Mpls. High School Musical Raises Eyebrows

Updated: 11/10/2012 1:02 PM By: Mark Saxenmeyer

 A Minneapolis high school is performing a musical based on the legendary literary characters "Huckleberry Finn" and "Tom Sawyer."

Problem is, some students have concerns about how African-Americans are portrayed in the show.

It's now become a lesson in race relations.

Minnehaha Academy's student body is predominantly white (students of color account for 24 percent of enrollment). And in the school's new production of "Big River," many of its few black students are playing slaves.

"I had some reservations," said Paulita Todhunter, the school's director of diversity. And she wasn't alone. "I've had kids come to my office questioning, saying 'why do we have to do a play dredging up an issue that is painful?'"

Yet then something surprising happened.

"During the audition process," said Nicholas Freeman, the musical's director, "some of the African American students who came out hadn't really done theater before and they said 'I want to do those roles, it's my responsibility to play these roles, to honor where my people came from'."

"It was scary at first," said Joseph-Charles Peeples-Hampton. He plays Jim, the runaway slave. "I've separated myself from Jim because I understand that that is a part of my past but that is not me."

In another twist, Peeples-Hampton isn't actually a student at Minnehaha. He's a "guest performer" from the Main Street School of Performing Arts, a Minneapolis charter school. Only about 6.5 percent (60 students) of Minnehaha's 900 or so students (K-12) are black; the school had to look elsewhere to find someone with enough acting and singing experience to play Jim. "I looked into it, I read up on it, and I decided to do it," said Peeples-Hampton. "Things happen for a reason and it was brought to my attention for a reason."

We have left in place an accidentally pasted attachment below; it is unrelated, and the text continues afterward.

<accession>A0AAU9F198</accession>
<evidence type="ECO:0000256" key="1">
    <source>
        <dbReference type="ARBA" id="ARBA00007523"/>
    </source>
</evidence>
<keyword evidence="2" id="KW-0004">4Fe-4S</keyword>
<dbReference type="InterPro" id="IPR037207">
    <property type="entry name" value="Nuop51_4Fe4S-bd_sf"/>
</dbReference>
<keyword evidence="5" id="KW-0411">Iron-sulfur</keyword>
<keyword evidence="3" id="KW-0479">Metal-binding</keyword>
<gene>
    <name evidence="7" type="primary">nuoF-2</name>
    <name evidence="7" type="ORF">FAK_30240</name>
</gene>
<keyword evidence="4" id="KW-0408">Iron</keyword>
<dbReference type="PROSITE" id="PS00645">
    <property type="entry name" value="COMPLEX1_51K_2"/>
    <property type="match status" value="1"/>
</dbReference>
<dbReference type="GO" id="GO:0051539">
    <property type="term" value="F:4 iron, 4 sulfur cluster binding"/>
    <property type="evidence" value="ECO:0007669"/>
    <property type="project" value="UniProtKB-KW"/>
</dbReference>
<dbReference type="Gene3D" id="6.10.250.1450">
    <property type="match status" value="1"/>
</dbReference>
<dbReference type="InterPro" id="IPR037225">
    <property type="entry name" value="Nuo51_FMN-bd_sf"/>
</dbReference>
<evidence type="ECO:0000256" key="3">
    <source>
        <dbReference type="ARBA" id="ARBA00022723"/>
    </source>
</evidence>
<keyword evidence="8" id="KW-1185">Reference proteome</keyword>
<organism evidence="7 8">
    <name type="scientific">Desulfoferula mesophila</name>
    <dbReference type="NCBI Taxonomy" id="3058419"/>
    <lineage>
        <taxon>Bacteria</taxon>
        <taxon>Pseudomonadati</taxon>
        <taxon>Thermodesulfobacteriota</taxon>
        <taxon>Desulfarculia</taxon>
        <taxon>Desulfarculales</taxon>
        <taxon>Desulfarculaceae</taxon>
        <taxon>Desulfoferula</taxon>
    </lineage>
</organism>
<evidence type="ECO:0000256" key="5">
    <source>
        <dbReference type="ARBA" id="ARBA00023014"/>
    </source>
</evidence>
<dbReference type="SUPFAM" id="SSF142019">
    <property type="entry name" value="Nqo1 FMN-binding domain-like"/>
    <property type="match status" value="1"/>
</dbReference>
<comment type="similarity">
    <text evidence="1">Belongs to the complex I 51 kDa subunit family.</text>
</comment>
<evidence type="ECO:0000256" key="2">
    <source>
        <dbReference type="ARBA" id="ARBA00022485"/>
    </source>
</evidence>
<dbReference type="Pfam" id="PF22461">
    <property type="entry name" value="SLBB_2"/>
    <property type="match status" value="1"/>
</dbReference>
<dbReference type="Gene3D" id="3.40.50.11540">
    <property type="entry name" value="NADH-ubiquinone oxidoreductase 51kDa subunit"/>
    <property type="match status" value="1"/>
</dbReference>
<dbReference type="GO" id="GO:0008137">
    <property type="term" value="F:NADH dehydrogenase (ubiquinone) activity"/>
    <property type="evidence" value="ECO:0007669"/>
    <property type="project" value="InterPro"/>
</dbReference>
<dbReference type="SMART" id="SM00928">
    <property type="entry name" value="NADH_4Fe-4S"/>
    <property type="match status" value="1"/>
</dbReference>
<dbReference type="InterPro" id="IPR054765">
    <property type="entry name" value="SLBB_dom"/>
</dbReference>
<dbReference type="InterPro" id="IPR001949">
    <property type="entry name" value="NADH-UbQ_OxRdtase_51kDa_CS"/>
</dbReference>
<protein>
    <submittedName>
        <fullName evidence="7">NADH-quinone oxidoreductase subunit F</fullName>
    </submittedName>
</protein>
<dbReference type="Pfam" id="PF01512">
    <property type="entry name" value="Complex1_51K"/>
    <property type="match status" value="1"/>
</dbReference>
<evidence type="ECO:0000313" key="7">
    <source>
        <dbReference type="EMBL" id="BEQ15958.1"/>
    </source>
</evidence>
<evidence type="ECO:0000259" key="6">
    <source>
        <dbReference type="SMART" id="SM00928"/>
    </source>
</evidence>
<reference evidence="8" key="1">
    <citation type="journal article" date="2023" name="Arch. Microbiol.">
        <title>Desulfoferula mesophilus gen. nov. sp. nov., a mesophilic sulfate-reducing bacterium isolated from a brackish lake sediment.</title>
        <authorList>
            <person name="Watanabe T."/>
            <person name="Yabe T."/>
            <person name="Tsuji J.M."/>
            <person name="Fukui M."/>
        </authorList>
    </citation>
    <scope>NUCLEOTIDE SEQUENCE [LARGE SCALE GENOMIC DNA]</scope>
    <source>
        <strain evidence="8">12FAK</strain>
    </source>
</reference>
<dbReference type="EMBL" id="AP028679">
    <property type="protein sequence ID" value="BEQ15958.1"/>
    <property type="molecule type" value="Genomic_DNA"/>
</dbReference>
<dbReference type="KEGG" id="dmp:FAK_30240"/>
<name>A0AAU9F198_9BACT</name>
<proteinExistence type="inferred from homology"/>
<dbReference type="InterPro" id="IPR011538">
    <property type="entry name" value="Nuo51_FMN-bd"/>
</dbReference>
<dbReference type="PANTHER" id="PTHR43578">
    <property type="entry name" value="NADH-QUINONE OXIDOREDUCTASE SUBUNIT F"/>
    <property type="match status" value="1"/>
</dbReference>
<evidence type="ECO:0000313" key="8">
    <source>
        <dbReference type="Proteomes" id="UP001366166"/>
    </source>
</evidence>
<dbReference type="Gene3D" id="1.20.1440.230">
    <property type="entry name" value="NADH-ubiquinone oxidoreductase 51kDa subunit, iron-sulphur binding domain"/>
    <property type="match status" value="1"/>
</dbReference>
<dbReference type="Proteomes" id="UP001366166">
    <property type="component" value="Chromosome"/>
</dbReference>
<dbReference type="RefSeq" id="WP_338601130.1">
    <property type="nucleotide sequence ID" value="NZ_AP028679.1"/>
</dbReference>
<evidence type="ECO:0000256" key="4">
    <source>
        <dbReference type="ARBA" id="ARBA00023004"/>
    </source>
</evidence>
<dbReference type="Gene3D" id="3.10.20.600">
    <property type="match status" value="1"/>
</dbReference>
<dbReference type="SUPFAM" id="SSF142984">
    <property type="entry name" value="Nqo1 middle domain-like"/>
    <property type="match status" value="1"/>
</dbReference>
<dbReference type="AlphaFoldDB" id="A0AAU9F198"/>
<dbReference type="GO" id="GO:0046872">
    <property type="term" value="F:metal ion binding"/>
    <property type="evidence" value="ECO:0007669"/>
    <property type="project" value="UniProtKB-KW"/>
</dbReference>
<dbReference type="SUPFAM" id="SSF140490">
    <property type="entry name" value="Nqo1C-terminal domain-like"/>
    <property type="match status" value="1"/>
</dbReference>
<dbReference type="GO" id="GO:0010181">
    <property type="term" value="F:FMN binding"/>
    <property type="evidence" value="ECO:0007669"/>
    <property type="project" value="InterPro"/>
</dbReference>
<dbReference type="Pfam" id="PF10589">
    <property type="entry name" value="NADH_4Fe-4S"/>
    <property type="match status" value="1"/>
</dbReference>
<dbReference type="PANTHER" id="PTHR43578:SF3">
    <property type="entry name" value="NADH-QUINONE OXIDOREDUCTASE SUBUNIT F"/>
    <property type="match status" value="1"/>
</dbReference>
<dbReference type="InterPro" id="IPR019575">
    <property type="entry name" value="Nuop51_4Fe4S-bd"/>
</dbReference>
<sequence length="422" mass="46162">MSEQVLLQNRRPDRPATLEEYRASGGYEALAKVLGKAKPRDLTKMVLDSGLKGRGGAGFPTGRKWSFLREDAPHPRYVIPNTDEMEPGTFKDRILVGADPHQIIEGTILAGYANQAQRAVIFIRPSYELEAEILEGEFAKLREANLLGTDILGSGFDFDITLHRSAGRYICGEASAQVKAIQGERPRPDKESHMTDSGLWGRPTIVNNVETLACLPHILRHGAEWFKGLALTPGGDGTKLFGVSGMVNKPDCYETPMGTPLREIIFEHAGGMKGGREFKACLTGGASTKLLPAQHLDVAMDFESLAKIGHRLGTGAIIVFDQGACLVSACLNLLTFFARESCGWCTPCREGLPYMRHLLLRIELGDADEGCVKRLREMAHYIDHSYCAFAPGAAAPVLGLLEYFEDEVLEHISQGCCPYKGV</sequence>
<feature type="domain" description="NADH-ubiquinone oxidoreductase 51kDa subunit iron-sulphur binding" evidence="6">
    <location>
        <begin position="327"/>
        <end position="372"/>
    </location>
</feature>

"I think the most problematic thing would definitely be the use of the n-word," said Kevin Dustrude, a sophomore who plays Huck Finn. His character has to utter it several times. "I've never had to come in contact with that. I've never had to face it, stare it down," he explained.

Peeples-Hampton said that as tough as it is to have to listen to the word being said on stage, "There's only power in it if you give it power, and i choose not to do that."

Todhunter has also comes to terms with some of the more disturbing elements of the show. "I think this is a play about depicting our history as it was," she said. "you can't change the words or take them out because then you really are telling a different story."

Yet just as the times we live in have changed, so has this production. In 2009, 25 years after "Big River" was written (and performed on Broadway), the playwright decided to revise it, cutting the number of times the n-word is used -- in half.

Even so, Madison Ryan, who plays Tom Sawyer, said, "I think the fact it bothered me so much meant that I see some of it (race-related problems) in my daily life."

Peeples-Hampton added, "There's the human race, but we see ourselves as separate races, and that shows in the play."

Freeman concluded, "It's telling a story that gets people to talk. And I feel like the best art form inspires that sort of conversation."

A needed conversation, no matter how difficult.

Mark Saxenmeyer can be reached at

Minnehaha Academy performs "Big River" Saturday November 10th at 2 p.m. and 7:30 p.m. Tickets are $6 for students and $12 for adults. Following the matinee, the school will hold a post-show question and answer session with audience members and the cast. The school is located at 3100 West River Parkway in Minneapolis. Questions can be directed to